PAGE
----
As the properties of the aqueous ink can vary with the pH-value, it is preferred for the ink to include a buffer system in order to buffer the pH value in the desired range. The pH-value of the ink can vary in a wide range of between 2.5 and 8.5 and is preferably in a range of between 5 and 8. In order to prevent corrosion of the parts of the printers which come into contact with the ink and in order not to have a negative influence on the material to be printed upon, the pH-value should be neither excessively acid, that is to say below 2, nor excessively basic, that is to say above 10.
For the purposes of buffering the desired range, the buffer systems which are usual in this field and which are usually employed for aqueous inks are appropriate. Suitable buffer systems should not cause any encrustation effects in relation to the nozzles due to crystal formation, they should not involve any reactions with the constituents of the ink, and in particular they should not involve any reactions which modify the dyestuff or result in encrustation of the nozzles, and, in the case of a bubble jet system, they should not form any encrustation of the heating dots by pyrolysis. In addition the buffer system should not materially alter the printing properties, for example the penetration properties, of the ink. In a preferred system the buffer system contributes to stabilizing the ink formulation. Lithium acetate, borate buffer, triethanolamine or acetic acid/sodium acetate can be mentioned as examples of buffer systems. The buffer is selected respectively depending on whether the dyestuff used is acid or basic. Particularly good results were achieved in the acid range with sodium acetate and acetic acid and in the basic range with triethanolamine. The buffer system is preferably used in a range of concentration of between 0.1 and 100% by weight.
In a preferred embodiment the aqueous ink according to the invention is of the following composition which has proven to be particularly advantageous: between 0.1 and 6% by weight of dyestuff or dyestuffs (with respect to the dry mass), between 15 and 55% of polyvalent alkanol or alkanols, between 1 and 250% by weight of alkyl ester of an ∝-hydroxycarboxylic acid, between 0 and 5% by weight of water-soluble polymer, between 0 and 3,000 ppm of biocidal agent, between 0 and 10% by weight of buffer and between 30 and 60% by weight of water.
The physical parameters of the ink according to the invention can be adjusted in the usual manner which is known per se in relation to the respective printer to be used. When using a JetMail™ printer the following parameters have proven to be suitable: kinematic viscosity at 32° C. between 4.0 and 9.5 mm2/s, surface tension between 25 and 45 mN/m, contact angle on paper of less than 45° and an absorption time of 100 pl±50 pl of ink of less than 2 s on commercially available envelope papers and cardboards.
The aqueous ink according to the invention has a high penetration capability and gives sharp printed characters with scarcely any feathering. They are therefore particularly well suited for printing machine-readable characters and bar codes.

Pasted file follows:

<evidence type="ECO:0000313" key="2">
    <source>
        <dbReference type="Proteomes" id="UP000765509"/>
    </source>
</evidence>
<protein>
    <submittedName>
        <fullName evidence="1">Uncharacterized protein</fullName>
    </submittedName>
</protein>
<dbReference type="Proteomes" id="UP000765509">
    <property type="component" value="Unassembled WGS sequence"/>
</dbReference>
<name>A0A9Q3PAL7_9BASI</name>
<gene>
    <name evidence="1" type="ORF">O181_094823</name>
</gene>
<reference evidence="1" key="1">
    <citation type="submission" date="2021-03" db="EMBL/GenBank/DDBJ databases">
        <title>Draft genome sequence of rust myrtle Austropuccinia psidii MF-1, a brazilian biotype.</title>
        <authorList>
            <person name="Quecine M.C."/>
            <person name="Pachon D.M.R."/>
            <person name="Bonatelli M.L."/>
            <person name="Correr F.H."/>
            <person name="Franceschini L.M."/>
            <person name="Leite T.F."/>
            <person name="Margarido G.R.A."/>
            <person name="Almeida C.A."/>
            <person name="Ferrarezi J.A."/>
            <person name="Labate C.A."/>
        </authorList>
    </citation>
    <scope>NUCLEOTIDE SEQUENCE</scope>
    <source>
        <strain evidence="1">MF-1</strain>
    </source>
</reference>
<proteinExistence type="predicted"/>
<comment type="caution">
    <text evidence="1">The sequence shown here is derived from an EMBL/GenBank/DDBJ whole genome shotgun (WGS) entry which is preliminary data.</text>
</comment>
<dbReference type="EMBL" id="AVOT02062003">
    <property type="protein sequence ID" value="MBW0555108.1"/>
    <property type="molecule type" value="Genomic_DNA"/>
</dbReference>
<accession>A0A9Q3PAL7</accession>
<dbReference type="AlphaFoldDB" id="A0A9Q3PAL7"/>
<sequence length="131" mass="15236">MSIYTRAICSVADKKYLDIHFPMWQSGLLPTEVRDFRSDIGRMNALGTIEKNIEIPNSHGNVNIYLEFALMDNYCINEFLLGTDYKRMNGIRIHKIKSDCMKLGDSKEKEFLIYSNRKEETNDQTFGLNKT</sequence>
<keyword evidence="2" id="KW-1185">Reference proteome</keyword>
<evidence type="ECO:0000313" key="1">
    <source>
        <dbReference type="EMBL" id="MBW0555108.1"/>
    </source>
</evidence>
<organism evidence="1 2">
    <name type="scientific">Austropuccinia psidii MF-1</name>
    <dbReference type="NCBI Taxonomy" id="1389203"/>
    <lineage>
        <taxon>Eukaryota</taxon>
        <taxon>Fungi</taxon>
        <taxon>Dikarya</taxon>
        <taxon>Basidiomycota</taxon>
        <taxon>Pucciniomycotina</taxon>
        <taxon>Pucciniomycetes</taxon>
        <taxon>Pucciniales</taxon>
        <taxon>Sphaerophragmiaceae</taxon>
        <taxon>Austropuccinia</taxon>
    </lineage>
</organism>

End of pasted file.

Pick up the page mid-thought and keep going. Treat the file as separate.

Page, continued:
A further subject of the present invention is therefore the use of an aqueous ink according to the present invention for printing machine-readable characters and bar codes.
The subject of the invention is further the use of the aqueous ink according to the invention for digitally printing franking machines, in particular those which are operated with ink jet printing technology, for example piezo and bubble jet processes.
Various embodiments of the present invention are detailed below.
The penetration times of 0.5 μl of penetration agent with water on paper and cardboard were tested. The following compositions were used:
A (between 0% and 100% of ethyl acetate, =ethyl lactate and water on difference to 100% water) reference paper
The results can be seen from graph 1 shown in FIG. 1. It will be seen that the penetration times for mixtures of water and the penetration agent used in accordance with the invention are in the same range as those of the conventional penetration agents.
The penetration times (absorption times) of various mixtures of water, penetration agent and high-boiling point solvent were investigated. Two solvent mixtures with various proportions of penetration agent were tested on reference paper. The mixtures used were as follows:
The results of this test are shown in graph 2 illustrated in FIG. 2. As will be seen therefrom the addition of the high-boiling point solvent admittedly reduces the limit concentration but it increases the penetration times of the composition.
The penetration times for various lactates in different proportions were tested. Pentane-1,5-diol was used as the high-boiling point solvent. The samples were tested on reference paper. The following compositions were used:
A=50% of pentane-1,5-diol, between 0 and 20% of methyl lactate, balance water
B=50% of pentane-1,5-diol, between 0 and 20% of ethyl lactate, balance water
C=50% of pentane-1,5-diol, between 0 and 20% of isopropyl lactate, balance water
D=50% of pentane-1,5-diol, between 0 and 20% of n-butyl lactate, balance water.
The results of the tests are to be found from graph 3 shown in FIG. 3.
The graph shows that all lactates tested are highly suitable as penetration agents, in which respect the fastest penetration times are achieved with n-butyl lactate. As however n-butyl lactate has an unpleasant odor, it is less preferred in comparison with the other lactates but, if the odor plays no part, it can equally well be used.